Appeal from the United States District Court for the Eastern District of Pennsylvania, D.C. Civl No. 86-2753.
Sloviter and Cowen, Circuit Judges, and Debevoise, District Judge*fn*
On this appeal by Karen Lee Woodson from the district court's order denying her motion for a new trial, we are obliged to predict whether the Pennsylvania Supreme Court would allow an award of punitive damages in a wrongful discharge action. If so, we must then determine whether, under Pennsylvania's standard for punitive damages, Woodson introduced sufficient evidence to permit the punitive damages issue to go to the jury.
Facts and Procedural History
Woodson was employed by AMF Leisureland Centers, Inc. as a barmaid in the VanWinkle Lounge in Bristol, Pennsylvania. The lounge is part of a combination bowling and liquor facility; patrons can drink while they bowl and can also drink in the lounge, which is adjacent to the bowling alley.
The evidence at trial, viewed in the light most favorable to Woodson who won the verdict on liability, was that on the evening of November 21, 1985, Billy Naylor entered the lounge from the bowling area and asked Woodson to s erve him beer. Naylor had frequented the lounge on previous occasions; on s everal occasions he had become intoxicated, abusive, and violent towards Woodson and others. Woodson believed Naylor was intoxicated on the evening of November 21, 1985, and refused to serve him any alcoholic beverage.
Naylor complained to the manager, Anthony LaPolla, who was Woodson's immediate supervisor. LaPolla ordered Woodson to serve Naylor, stating, "Just give him one more so he doesn't create a scene. "App. at 42. Woodson refused, stating, "Tony, he is drunk. No, he is drunk. It is against the law to serve somebody a beer that is drunk." App. at 82. LaPolla again demanded that Woodson serve Naylor, stating, "If you refuse to serve this guy grab your coat and leave; get out of here" and "You don't serve him, you're done." App. at 108, 82. Accordingly, Woodson left the establishment.
Woodson filed suit against AMF in federal court on the basis of diversity jurisdiction. She alleged wrongful discharge and sought compensatory damages for lost wages and pain and suffering, as well as punitive damages for what she alleged was defendant's outrageous conduct in firing her under these circumstances. The case was tried before a jury. At the close of all the evidence, AMF made a motion for a directed verdict on the punitive damages claim, which the court granted. The court then instructed the jury that, "as a matter of law . . . there are no punitive damages to be found in this case," App. at 294, and withdrew from its consideration evidence of AMF's financial net worth, which had been stipulated to by the parties.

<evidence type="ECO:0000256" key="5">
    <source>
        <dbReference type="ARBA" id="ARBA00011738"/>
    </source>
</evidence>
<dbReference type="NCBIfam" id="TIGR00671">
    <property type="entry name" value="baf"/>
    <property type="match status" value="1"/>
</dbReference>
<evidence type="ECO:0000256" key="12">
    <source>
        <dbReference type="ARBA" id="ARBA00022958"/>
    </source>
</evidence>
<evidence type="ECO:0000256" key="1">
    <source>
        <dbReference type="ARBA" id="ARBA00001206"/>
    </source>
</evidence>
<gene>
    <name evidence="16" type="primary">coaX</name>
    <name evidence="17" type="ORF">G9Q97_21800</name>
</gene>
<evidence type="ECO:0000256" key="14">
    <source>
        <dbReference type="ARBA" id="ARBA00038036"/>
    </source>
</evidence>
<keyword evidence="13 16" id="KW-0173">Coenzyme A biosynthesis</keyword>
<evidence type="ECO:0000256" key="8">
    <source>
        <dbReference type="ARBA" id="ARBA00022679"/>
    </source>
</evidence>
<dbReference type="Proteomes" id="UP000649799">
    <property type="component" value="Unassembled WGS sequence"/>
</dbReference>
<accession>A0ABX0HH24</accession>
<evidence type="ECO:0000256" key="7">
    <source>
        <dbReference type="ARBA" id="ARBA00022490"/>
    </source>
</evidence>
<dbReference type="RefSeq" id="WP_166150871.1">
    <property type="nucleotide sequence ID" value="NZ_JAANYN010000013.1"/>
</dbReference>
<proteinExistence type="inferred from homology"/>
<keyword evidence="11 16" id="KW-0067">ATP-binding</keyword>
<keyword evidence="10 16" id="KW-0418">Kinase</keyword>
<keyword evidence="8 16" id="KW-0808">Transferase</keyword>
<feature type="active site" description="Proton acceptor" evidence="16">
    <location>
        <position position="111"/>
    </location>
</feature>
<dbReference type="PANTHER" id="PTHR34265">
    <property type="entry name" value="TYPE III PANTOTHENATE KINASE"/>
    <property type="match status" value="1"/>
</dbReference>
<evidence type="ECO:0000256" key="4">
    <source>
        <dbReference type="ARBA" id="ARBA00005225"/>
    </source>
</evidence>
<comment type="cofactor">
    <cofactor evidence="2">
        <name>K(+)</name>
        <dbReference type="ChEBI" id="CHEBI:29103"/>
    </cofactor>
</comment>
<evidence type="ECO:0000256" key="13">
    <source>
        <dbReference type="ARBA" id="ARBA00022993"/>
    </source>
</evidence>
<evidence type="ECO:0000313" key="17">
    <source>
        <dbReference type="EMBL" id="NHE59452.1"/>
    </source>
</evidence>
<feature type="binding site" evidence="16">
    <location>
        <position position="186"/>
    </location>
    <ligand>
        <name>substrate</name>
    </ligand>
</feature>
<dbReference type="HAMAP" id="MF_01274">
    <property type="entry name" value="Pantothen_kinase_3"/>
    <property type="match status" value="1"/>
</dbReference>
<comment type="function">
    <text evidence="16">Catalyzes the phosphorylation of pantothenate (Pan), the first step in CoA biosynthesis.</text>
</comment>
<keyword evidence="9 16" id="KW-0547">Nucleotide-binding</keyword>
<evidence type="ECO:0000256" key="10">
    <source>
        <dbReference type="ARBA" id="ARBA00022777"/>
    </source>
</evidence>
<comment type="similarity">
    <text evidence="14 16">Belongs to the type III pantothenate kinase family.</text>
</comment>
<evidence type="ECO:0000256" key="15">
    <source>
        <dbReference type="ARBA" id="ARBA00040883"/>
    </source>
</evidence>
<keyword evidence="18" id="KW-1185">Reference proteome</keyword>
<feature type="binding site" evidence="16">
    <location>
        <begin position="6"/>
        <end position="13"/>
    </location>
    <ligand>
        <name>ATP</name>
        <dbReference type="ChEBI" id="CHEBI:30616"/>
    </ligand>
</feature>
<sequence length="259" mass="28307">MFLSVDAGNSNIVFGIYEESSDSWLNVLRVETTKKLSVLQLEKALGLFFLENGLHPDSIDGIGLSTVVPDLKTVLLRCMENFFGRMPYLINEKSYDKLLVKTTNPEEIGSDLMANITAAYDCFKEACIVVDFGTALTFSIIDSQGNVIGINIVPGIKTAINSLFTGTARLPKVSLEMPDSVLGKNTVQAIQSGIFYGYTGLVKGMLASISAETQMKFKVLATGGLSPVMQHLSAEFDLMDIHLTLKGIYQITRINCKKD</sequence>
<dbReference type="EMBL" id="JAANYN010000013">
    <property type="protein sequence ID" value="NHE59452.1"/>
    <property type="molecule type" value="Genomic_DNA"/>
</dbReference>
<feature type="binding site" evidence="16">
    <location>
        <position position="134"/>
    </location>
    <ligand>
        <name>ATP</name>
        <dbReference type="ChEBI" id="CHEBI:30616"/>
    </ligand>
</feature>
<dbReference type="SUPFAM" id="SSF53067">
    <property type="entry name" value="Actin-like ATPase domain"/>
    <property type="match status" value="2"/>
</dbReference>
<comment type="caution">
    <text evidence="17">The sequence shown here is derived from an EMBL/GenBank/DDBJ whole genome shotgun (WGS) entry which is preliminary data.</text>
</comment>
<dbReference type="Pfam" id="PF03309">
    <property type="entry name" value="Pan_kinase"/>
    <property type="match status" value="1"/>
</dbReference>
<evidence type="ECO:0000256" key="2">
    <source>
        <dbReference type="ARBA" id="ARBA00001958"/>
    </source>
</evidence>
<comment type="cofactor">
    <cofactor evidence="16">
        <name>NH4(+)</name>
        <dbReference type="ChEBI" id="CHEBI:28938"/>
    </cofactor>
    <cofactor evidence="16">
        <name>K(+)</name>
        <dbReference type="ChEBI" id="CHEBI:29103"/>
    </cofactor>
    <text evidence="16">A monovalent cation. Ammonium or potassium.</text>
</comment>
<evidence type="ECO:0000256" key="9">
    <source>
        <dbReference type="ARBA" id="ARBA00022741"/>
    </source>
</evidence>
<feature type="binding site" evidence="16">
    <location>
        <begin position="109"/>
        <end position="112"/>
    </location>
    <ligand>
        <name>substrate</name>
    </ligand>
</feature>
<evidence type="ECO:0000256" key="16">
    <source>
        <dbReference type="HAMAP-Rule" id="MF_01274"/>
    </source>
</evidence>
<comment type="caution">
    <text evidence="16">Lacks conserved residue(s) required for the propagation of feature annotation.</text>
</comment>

The jury, by special interrogatories, found that Woodson had been fired by LaPolla and that she had reasonably believed that Naylor was intoxicated. It returned a verdict for Woodson in the amount of $1,000, representing the stipulated figure for Woodson's lost wages.
Woodson filed a motion for a new trial on the issue of punitive damages. In its opinion accompanying the order denying the motion, the district court ruled as a legal matter that awarding punitive damages in wrongful discharge cases "involved a not insignificant expansion in the parameters of the wrongful discharge tort. " App. at 326. The court viewed the award of punitive damages for wrongful discharge as ["adding] a new and unprecedented depth to this persistently circumscribed tort, " App. at 327, and declined to permit such expansion until the Pennsylvania courts had done so in the first instance.
In addition, the court determined in light of the evidence submitted that Woodson was not entitled to punitive damages. The court explained, "in the case of a wrongful discharge . . . the employee [must] prove more than just the wrongful nature of the termination to be entitled to a punitive damage award. ...